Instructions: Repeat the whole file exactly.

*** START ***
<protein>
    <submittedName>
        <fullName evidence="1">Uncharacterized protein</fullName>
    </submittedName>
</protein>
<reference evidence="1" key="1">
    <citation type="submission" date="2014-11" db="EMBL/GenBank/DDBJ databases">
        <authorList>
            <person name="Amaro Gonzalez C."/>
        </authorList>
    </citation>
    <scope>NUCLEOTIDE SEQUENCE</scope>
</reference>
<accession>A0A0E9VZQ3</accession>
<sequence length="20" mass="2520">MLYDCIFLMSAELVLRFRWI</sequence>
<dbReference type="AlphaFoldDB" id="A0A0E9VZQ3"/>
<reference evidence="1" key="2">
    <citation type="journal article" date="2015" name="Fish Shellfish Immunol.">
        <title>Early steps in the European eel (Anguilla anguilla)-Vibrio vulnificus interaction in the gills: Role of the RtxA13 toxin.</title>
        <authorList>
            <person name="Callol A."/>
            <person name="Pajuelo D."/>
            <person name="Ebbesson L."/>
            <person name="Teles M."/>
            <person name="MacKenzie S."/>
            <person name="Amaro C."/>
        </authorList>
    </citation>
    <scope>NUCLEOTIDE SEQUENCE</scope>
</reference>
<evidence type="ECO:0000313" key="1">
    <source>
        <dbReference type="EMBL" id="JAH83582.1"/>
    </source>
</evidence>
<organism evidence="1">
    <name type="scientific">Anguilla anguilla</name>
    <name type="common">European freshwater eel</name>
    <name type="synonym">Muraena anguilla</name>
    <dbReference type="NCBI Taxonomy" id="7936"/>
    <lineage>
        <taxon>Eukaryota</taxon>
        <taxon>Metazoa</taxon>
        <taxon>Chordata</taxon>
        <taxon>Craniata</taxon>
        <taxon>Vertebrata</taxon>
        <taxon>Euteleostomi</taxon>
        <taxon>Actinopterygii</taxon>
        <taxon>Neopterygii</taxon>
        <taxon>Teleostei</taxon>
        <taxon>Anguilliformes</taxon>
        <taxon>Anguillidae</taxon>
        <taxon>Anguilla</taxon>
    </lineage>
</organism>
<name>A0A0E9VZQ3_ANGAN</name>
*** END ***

<protein>
    <submittedName>
        <fullName evidence="1">Uncharacterized protein</fullName>
    </submittedName>
</protein>
<reference evidence="1" key="1">
    <citation type="submission" date="2014-11" db="EMBL/GenBank/DDBJ databases">
        <authorList>
            <person name="Amaro Gonzalez C."/>
        </authorList>
    </citation>
    <scope>NUCLEOTIDE SEQUENCE</scope>
</reference>
<accession>A0A0E9VZQ3</accession>
<sequence length="20" mass="2520">MLYDCIFLMSAELVLRFRWI</sequence>
<dbReference type="AlphaFoldDB" id="A0A0E9VZQ3"/>
<reference evidence="1" key="2">
    <citation type="journal article" date="2015" name="Fish Shellfish Immunol.">
        <title>Early steps in the European eel (Anguilla anguilla)-Vibrio vulnificus interaction in the gills: Role of the RtxA13 toxin.</title>
        <authorList>
            <person name="Callol A."/>
            <person name="Pajuelo D."/>
            <person name="Ebbesson L."/>
            <person name="Teles M."/>
            <person name="MacKenzie S."/>
            <person name="Amaro C."/>
        </authorList>
    </citation>
    <scope>NUCLEOTIDE SEQUENCE</scope>
</reference>
<evidence type="ECO:0000313" key="1">
    <source>
        <dbReference type="EMBL" id="JAH83582.1"/>
    </source>
</evidence>
<organism evidence="1">
    <name type="scientific">Anguilla anguilla</name>
    <name type="common">European freshwater eel</name>
    <name type="synonym">Muraena anguilla</name>
    <dbReference type="NCBI Taxonomy" id="7936"/>
    <lineage>
        <taxon>Eukaryota</taxon>
        <taxon>Metazoa</taxon>
        <taxon>Chordata</taxon>
        <taxon>Craniata</taxon>
        <taxon>Vertebrata</taxon>
        <taxon>Euteleostomi</taxon>
        <taxon>Actinopterygii</taxon>
        <taxon>Neopterygii</taxon>
        <taxon>Teleostei</taxon>
        <taxon>Anguilliformes</taxon>
        <taxon>Anguillidae</taxon>
        <taxon>Anguilla</taxon>
    </lineage>
</organism>
<name>A0A0E9VZQ3_ANGAN</name>